Sinovac vs. AstraZeneca: What You Need to Know

Corona Virus Disease 2019 (COVID-19) still poses a threat to public health and safety, but the hope of ending this pandemic is still insight with the availability of vaccines.

 

While wearing masks and social distancing may help lessen one’s exposure to the virus or spreading it to others, these measures are not enough to protect one from the lethal virus. With the help of vaccines, the immune system will be strengthened and will be ready to fight the virus once there is exposure.

 

What are the benefits of getting a COVID-19 vaccine?

Getting a COVID-19 vaccine might:

  • Prevent you from acquiring COVID-19 and from becoming seriously ill or dying due to the said virus.
  • Prevent you from spreading the COVID-19 virus to others
  • Adds to the number of people who are protected from acquiring COVID-19. By this, it is harder for the disease to spread and contribute to herd immunity
  • Stop the virus from spreading and replicating, which allows it to mutate and possibly become more resistant to vaccines

 

As of now, there are several brands of COVID-19 vaccine to choose from. In Iloilo, the available options are Sinovac and AstraZeneca.

 

What is the Sinovac vaccine?

Sinovac, a Beijing-based biopharmaceutical company, is behind the creation of CoronaVac, an inactivated vaccine.

Sinovac, a Beijing-based biopharmaceutical company, is behind the creation of CoronaVac, an inactivated vaccine.

 

It works by using killed viral particles to expose the body’s immune system to the virus without risking a serious disease response.

 

A report by BBC News says that CoronaVac is a more traditional method [of vaccine] that is successfully used in many well-known vaccines like rabies.

 

One of Sinovac’s main advantages is that it can be stored in a standard refrigerator at 2-8 degrees Celsius, like the Oxford-AstraZeneca vaccine, which is made from a genetically engineered virus that causes the common cold in chimpanzees.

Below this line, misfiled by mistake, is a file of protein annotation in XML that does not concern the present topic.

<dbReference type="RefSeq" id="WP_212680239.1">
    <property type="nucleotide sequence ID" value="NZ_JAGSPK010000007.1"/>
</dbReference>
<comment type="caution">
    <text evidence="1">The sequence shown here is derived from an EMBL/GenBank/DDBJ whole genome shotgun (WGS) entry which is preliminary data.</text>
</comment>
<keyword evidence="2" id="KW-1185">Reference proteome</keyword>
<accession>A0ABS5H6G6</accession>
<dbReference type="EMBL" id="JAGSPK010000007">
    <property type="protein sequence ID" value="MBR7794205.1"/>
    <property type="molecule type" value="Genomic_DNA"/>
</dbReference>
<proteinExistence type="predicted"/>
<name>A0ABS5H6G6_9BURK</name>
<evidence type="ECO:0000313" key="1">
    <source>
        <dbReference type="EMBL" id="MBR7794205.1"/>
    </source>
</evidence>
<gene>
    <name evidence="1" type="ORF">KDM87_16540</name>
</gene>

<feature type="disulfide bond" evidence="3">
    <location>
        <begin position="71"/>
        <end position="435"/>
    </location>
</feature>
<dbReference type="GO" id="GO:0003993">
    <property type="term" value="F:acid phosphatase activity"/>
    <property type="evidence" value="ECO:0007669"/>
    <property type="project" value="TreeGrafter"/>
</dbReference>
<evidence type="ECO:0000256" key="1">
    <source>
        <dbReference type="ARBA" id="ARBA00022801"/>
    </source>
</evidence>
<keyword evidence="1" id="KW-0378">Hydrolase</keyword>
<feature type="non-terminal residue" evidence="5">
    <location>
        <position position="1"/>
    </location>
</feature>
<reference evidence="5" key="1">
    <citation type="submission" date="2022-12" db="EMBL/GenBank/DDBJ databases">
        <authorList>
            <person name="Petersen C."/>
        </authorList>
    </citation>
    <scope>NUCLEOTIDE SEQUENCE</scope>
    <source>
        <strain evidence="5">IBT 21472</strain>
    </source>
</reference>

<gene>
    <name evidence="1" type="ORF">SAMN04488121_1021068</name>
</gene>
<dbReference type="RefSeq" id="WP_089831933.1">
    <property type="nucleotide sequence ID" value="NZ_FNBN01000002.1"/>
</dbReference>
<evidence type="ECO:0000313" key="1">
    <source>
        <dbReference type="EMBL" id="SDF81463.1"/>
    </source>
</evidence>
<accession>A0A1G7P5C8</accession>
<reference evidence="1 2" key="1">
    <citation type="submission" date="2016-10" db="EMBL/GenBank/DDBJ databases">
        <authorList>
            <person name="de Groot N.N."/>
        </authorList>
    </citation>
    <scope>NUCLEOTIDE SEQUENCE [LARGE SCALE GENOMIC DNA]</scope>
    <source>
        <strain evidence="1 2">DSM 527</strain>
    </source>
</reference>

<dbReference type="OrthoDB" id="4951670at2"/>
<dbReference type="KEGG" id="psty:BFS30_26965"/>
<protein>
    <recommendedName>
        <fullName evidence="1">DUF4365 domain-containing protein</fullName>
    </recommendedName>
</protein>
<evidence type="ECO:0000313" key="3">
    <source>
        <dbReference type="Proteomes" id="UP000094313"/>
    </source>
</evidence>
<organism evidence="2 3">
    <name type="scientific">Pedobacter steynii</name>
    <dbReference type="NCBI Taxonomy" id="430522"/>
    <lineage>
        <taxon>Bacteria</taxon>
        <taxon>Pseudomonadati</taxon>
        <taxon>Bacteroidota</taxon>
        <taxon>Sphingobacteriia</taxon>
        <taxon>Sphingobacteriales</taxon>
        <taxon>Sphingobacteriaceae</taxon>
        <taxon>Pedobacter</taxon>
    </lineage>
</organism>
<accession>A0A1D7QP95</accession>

What is the AstraZeneca vaccine?

The Oxford-AstraZeneca or AstraZeneca COVID-19 vaccine is a replication-deficient simian adenovirus vector, containing the full-length codon-optimised coding sequence of SARS-CoV-2 spike protein along with a tissue plasminogen activator (tPA) leader sequence.

The Oxford-AstraZeneca or AstraZeneca COVID-19 vaccine is a replication-deficient simian adenovirus vector, containing the full-length codon-optimised coding sequence of SARS-CoV-2 spike protein along with a tissue plasminogen activator (tPA) leader sequence.

 

The adenovirus is called replication-deficient since some of its essential genes were deleted and replaced by a gene coding for the spike. Following vaccination, the adenovirus vector enters the cells, releases its genes. These are transported to the cell nucleus, thereafter the cell’s machinery does the transcription in mRNA and the translation in proteins.

 

The one of interest is the spike protein, an external protein that enables the SARS-type coronavirus to enter cells through the enzymatic domain of ACE2. Its production after vaccination will prompt the immune system to attack the coronavirus through antibodies and T-cells if it affects the body later on.

 

While both have undergone clinical trials, you might still be undecided on which of the two you should take. To help you out here is a side-by-side comparison of the said vaccines.

 

Dosage and frequency

As for dosage and frequency, Sinovac requires 2 doses for 28 days apart. AstraZeneca, on the other hand, also requires 2 doses, but for 4-12 weeks apart.

 

Storage Requirements

Both the Sinovac and AstraZeneca vaccines have a storage requirement of -2-8 degrees celsius. This suggests both Sinovac and the Oxford-AstraZeneca vaccine are a lot more useful to developing countries, which might not be able to store large amounts of vaccine at such low temperatures.

 

Vaccine Efficacy Based on Phase III Clinical Trial

Sinovac has an efficiency rate of 65-91% as based on Brazil, Indonesia, and Turkey trials. AstraZeneca is 70.4% efficient against symptomatic COVID-19, and has a 100% efficiency rate against severe COVID-19.

 

Common Adverse Effects Reported Observed In Phase III Clinical Trial

The adverse effects of Sinovac, as reported, include local lymphadenopathy at the injection site, possible allergic reaction, and convulsion. Those who have been injected with AstraZeneca, on the other hand, have been observed to experience injection site pain and tenderness, fatigue, headache, feverishness, and myalgia

 

 

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